So, what can we learn from this terrible disaster? One simple takeaway is for any company storing nitrocellulose. This hazardous material requires secure storage in containers, away from sunlight, heat, combustibles and ignition sources. The Tianjin explosions serve as a painful reminder of several things, in hindsight.

What We Can Learn from the Tianjin Explosions

1. Oversight Is Critical for Maintaining Safety

First, this incident demonstrates how vital it is to have oversight from government agencies or other recognized bodies that create rules and ensure companies comply to prevent disasters like Tianjin. While these regulations may seem to make your job harder at times or put undue stress on your company, the reality is that they are entirely necessary. In the case of Tianjin, the oversight was lacking, and the result was tragic.

In the U.S., agencies like the Occupational Safety and Health Administration, Environmental Protection Agency, Department of Transportation and the Department of Homeland Security all influence the storage, handling and transporting of hazardous materials. Safe procedures start with recognizing how critical the regulations from these agencies are.

2. Workers Must Be Aware of Hazards and Have Hazmat Training

Hazardous materials don’t only get a special label, though that is part of it. Workers need training on how to handle, store and ship these goods safely. Not only must they have the right training, but they should also know what chemicals they are dealing with. HazCom dictates that employers are responsible for training their team on how to deal with the specific hazards they face there.

Employers must also have a HazCom plan written down, which outlines how they will go about informing their employees of hazards, maintain safety data sheets and train their employees. To ensure total transparency, something that was clearly lacking in the case of the Tianjin warehouse, employers must maintain a chemical inventory list, which identifies every hazardous chemical in the workplace, how much is there and its location.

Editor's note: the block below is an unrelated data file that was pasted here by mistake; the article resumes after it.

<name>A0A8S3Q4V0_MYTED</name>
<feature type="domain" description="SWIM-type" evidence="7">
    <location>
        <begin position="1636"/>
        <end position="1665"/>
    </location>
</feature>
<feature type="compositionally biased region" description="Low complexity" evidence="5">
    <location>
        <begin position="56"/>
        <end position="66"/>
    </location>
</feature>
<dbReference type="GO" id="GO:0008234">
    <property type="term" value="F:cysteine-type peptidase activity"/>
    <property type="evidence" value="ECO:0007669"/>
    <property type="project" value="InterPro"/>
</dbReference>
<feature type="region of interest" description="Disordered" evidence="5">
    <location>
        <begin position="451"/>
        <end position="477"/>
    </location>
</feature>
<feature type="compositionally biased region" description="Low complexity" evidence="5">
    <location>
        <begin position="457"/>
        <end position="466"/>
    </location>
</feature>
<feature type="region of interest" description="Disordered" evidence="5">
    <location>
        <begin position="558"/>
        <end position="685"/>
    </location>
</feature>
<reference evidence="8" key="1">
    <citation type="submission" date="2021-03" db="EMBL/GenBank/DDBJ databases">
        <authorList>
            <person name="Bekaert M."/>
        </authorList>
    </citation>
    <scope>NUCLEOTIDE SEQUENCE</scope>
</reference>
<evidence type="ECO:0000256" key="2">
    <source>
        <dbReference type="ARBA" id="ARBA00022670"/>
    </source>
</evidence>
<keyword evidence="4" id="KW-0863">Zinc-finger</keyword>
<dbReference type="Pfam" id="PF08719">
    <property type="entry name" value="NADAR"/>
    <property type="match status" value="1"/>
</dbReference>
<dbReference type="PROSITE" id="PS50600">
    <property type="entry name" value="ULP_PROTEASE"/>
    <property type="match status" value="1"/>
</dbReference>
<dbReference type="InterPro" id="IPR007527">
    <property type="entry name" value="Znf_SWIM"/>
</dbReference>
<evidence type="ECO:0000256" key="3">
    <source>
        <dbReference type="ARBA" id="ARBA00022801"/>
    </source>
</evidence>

3. Facilities Containing Hazmat Need Emergency Prevention and Response Plans

Finally, companies that work with hazardous materials should prepare for an emergency. Thinking about the possibility of an emergency should start with a prevention strategy, but it shouldn’t stop there. An emergency response plan is also crucial. Consider the most efficient and effective ways employees should respond in the event of a hazardous material igniting or spilling, for example. You can even contact your local first responders to apprise them of any unique hazards in your facility. That way, they’ll be ready to help if it’s ever necessary.

Reliable Transport Solutions for Hazardous Goods From Klinge Corporation

Reliable Transport for Hazardous Goods from Klinge Corporation

If you transport hazardous goods, you need solutions customized to help you maintain the highest possible levels of safety. Klinge Corporation understands the many factors that play into the safe transport of chemicals, especially when those chemicals are hazardous.

Klinge is an innovative provider of transport refrigeration equipment, including equipment for safely shipping chemicals using explosion-proof and redundant refrigeration systems. We offer container cooling units, refrigerated tankers, freezer units, pharmaceutical containers and more. Contact us today to talk to a specialist or request a quote and learn more about how Klinge can equip you to transport hazardous goods safely.